Every morning, we wake up in the dark and try to dress in a professional manner.  We get to school and have to lead a tutor time and 4 or 5 hour long lessons with children who will do anything and everything not to complete any work.  The lessons have to be planned to the enth degree so as not to give any opportunity for unstructured talking time, which can get rapidly out of control.  There is no time in between except for a 20 minutes break, 5 of which is taken up with behaviour talks and another 5 taken up with setting up the next lesson ready to go the minute they stroll through that door, shouting and hollering like hooligans.  Lunchtime often comprises of sitting with a defiant detention completer, or even worse, a chatty one who just wants to be mates, when all we really want is a cuppa soup and some quiet.  Admin, planning and marking has to be completed outside of school time and we are never up to date.

This term my anxiety got out of hand again and I got diagnosed with severe Generalised Anxiety Disorder and moderate depression.  I’m back on meds, Citalopram this time.  It works a dream and I’m much calmer now.  Lots of teachers are on anti depressants but we rarely discuss it, because there’s little tolerance for mental illness in schools.  This is still the case, ironically, because my GP said that her most stressed patients are teachers.  She offered me time off but understood that, as a teacher, this is often a career killer.  Self-help sounds like a great option but it takes time and attention, neither of which we can afford in term time.  We either change our circumstances or change our brain chemistry.  In my case, the former isn’t an option and the latter is practical and works.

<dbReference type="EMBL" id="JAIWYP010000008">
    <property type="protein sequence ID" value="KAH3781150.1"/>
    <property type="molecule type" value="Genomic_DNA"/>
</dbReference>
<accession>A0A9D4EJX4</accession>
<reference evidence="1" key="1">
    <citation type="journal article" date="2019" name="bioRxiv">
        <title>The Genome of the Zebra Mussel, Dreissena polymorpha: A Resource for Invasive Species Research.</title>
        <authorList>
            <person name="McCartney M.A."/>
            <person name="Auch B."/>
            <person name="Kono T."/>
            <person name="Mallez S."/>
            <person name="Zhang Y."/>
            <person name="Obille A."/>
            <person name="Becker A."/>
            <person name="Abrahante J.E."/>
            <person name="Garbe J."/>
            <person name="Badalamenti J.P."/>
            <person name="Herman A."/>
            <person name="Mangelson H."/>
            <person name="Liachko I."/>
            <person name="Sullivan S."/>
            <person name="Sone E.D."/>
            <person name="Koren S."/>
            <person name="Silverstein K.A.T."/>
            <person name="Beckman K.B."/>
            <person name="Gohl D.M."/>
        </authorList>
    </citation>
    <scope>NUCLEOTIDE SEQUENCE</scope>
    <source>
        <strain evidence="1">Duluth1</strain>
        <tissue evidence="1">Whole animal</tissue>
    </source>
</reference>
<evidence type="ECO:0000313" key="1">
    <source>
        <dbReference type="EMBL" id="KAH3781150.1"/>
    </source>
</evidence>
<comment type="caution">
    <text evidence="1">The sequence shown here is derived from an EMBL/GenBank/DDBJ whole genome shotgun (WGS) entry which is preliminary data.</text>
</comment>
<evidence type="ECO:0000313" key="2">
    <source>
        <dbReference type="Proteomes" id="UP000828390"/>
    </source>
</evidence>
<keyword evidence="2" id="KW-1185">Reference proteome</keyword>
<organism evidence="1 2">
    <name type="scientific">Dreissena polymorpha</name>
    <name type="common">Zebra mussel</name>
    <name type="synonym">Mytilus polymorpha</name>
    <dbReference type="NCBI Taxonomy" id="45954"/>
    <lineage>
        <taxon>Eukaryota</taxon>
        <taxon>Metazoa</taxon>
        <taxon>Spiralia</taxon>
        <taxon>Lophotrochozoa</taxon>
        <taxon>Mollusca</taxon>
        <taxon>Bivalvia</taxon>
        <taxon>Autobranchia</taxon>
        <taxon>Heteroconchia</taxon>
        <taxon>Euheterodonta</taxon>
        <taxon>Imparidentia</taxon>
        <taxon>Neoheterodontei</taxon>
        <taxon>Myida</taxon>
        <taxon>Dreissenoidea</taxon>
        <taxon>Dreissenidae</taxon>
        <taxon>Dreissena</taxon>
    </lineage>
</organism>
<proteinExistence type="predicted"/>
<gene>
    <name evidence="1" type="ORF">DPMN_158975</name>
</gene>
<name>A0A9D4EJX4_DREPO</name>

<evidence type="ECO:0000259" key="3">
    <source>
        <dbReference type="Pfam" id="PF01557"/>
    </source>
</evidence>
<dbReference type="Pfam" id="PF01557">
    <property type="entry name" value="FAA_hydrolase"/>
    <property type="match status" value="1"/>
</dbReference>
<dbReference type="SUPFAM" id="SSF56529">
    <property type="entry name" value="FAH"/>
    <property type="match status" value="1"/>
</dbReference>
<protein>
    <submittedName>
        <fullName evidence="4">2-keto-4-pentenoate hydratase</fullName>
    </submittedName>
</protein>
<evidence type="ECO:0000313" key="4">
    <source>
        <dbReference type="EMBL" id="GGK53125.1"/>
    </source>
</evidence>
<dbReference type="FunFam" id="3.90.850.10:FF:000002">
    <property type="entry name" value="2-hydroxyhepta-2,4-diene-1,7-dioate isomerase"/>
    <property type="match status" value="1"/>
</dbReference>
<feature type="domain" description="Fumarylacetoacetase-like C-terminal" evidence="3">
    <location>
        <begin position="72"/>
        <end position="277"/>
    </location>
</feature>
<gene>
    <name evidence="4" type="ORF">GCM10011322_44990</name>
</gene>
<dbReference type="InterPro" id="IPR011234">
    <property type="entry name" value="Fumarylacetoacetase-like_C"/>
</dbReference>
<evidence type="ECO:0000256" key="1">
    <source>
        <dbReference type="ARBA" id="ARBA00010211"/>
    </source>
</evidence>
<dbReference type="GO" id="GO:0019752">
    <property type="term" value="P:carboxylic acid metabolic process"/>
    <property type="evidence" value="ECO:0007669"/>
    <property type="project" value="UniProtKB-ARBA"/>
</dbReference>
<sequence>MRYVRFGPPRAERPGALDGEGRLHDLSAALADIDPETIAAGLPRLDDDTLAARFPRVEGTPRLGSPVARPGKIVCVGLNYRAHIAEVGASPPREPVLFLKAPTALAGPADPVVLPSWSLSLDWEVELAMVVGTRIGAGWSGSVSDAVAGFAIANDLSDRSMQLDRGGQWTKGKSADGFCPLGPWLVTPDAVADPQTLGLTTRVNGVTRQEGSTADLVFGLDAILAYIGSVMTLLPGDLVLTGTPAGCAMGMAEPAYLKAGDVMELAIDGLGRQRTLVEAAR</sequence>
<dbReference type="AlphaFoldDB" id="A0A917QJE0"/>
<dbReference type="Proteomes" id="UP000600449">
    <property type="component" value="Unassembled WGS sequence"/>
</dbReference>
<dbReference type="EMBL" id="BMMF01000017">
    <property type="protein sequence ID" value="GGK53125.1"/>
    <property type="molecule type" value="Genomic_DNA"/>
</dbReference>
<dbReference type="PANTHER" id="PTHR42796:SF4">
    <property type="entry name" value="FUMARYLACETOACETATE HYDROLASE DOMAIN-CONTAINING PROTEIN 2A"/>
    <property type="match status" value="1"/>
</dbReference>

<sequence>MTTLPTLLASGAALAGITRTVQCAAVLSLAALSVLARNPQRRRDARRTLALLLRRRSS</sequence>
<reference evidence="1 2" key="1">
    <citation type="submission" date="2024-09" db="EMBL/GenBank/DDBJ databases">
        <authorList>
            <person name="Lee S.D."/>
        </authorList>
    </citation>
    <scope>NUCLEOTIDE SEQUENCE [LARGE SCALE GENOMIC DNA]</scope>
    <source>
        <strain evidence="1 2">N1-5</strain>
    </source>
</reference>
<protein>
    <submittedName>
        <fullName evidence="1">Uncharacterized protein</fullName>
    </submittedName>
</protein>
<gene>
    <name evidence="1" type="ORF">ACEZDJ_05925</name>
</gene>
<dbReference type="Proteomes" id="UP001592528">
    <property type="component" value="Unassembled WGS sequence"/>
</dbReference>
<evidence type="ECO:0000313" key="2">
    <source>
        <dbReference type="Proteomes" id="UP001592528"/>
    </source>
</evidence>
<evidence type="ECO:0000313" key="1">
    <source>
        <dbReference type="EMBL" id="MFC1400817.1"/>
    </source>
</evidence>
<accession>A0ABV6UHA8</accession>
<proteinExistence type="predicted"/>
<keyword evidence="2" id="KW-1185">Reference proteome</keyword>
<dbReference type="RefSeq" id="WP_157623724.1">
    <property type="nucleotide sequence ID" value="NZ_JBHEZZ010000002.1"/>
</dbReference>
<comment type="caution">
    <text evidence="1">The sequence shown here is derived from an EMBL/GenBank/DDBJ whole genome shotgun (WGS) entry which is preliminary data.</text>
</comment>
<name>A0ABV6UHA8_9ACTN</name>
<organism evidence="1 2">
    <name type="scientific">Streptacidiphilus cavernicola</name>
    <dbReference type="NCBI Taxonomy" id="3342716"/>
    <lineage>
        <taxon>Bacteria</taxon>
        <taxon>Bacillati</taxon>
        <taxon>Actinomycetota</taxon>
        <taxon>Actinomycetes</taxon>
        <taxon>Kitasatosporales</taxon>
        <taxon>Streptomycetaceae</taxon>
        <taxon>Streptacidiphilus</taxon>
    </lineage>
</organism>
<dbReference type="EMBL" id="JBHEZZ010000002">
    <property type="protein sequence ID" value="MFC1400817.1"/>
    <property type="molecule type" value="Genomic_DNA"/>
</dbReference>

In my opinion, the only thing that will make teaching a feasible and enjoyable job again is another curriculum reform and a re-visit of teachers’ employment conditions.  The kids are bored of Shakespeare and Dickens and trying to teach this in a low ability 11 plus fail school with some kids barely being able to spell or punctuate properly is utterly pointless and frustrating for all concerned.  They love writing stories, creating characters and settings, reading relateable stories and sharing their own experiences.  Not reading about Victorian England in language that they cannot access.  I feel sorry for them and was delighted when said Year 10s announced that Pip is a ‘wasteman’ and a ‘melt’, because at least it showed some engagement.

Most of us love teaching and are good at it, given the right curriculum, support and time.  But teachers are leaving in their droves, feeling like failures, when it’s the system that is failing, not them.

This term has been challenging.  There have been some good moments with lower school:  Year 7 and 8 are fantastic fun to teach and my Year 12 language class are equally lovely.  But the daily reality and the Sunday anxiety has been quite crippling at times and I fully understand why young teachers leave in their droves.  What should be a wonderful career is blighted by the stupidity of education ministers who know nothing about a classroom, and by expectations of achievement that are beyond all possibility, given that socio-economic status and home circumstances are far more influential in a child’s life than anything a school or an individual teacher can do.

This has turned into a rant about teaching, but sadly this term has been very much about coming to terms with a new job, and that has taken precedence over setting up a new home with my new husband.  When we need the steady income and the personal sense of efficacy that a job brings, it becomes a pressing priority, and I can but hope that the work-life balance rights itself as the new year progresses.